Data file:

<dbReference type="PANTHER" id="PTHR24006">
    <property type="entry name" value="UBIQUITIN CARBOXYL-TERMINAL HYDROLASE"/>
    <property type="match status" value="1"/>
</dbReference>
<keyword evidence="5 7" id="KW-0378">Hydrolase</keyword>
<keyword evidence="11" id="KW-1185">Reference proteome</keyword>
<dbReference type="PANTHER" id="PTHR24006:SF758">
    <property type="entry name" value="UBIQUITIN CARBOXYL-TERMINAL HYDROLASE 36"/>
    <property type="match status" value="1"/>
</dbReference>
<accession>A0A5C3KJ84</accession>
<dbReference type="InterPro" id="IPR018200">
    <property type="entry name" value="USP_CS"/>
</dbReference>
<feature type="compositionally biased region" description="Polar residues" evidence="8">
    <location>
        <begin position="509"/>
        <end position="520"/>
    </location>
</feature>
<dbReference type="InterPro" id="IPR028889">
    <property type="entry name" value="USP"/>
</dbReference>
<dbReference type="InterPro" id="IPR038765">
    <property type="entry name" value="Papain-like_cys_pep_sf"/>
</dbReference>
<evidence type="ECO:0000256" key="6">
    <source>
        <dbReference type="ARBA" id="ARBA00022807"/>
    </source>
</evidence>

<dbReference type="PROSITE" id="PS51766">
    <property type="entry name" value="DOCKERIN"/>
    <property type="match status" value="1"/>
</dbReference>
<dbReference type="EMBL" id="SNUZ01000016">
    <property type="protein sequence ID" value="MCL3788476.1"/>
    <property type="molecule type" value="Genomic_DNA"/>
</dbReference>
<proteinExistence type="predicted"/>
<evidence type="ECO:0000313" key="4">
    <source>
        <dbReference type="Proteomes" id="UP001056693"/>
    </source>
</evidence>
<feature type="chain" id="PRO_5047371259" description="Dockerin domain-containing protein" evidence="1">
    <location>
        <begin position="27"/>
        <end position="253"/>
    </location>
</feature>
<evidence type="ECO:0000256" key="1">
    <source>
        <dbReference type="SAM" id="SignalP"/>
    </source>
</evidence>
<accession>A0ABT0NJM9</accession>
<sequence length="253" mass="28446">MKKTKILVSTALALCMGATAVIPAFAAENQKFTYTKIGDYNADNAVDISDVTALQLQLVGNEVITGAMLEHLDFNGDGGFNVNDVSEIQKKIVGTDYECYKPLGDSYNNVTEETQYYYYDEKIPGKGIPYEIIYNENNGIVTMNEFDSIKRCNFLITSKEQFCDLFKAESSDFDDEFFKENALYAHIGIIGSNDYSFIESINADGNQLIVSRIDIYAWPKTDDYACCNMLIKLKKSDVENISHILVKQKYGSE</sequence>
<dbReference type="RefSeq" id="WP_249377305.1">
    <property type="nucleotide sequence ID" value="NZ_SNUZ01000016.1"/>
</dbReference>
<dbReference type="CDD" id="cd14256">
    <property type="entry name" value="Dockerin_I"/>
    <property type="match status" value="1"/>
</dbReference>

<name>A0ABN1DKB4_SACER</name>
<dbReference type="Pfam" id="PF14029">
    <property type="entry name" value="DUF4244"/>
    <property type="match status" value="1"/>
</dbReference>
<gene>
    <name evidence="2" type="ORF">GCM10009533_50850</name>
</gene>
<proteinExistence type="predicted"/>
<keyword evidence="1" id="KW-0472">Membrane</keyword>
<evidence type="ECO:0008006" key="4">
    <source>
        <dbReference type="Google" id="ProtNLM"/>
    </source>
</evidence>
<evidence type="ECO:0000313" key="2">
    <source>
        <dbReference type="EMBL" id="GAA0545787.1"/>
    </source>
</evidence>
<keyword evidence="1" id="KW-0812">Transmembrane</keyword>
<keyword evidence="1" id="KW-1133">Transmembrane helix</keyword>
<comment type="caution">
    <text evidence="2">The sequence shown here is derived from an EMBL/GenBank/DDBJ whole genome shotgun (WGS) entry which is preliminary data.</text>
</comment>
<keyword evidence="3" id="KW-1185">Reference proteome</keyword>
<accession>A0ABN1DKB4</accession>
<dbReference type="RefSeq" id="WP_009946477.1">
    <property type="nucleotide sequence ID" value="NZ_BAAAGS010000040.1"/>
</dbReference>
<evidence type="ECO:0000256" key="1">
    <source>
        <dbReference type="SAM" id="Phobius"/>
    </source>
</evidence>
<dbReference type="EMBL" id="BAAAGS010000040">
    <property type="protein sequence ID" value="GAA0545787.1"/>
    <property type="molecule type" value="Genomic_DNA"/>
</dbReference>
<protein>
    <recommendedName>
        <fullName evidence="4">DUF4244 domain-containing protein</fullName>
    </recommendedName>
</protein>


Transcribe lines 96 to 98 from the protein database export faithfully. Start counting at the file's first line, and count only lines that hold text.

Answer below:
<evidence type="ECO:0000256" key="1">
    <source>
        <dbReference type="SAM" id="Phobius"/>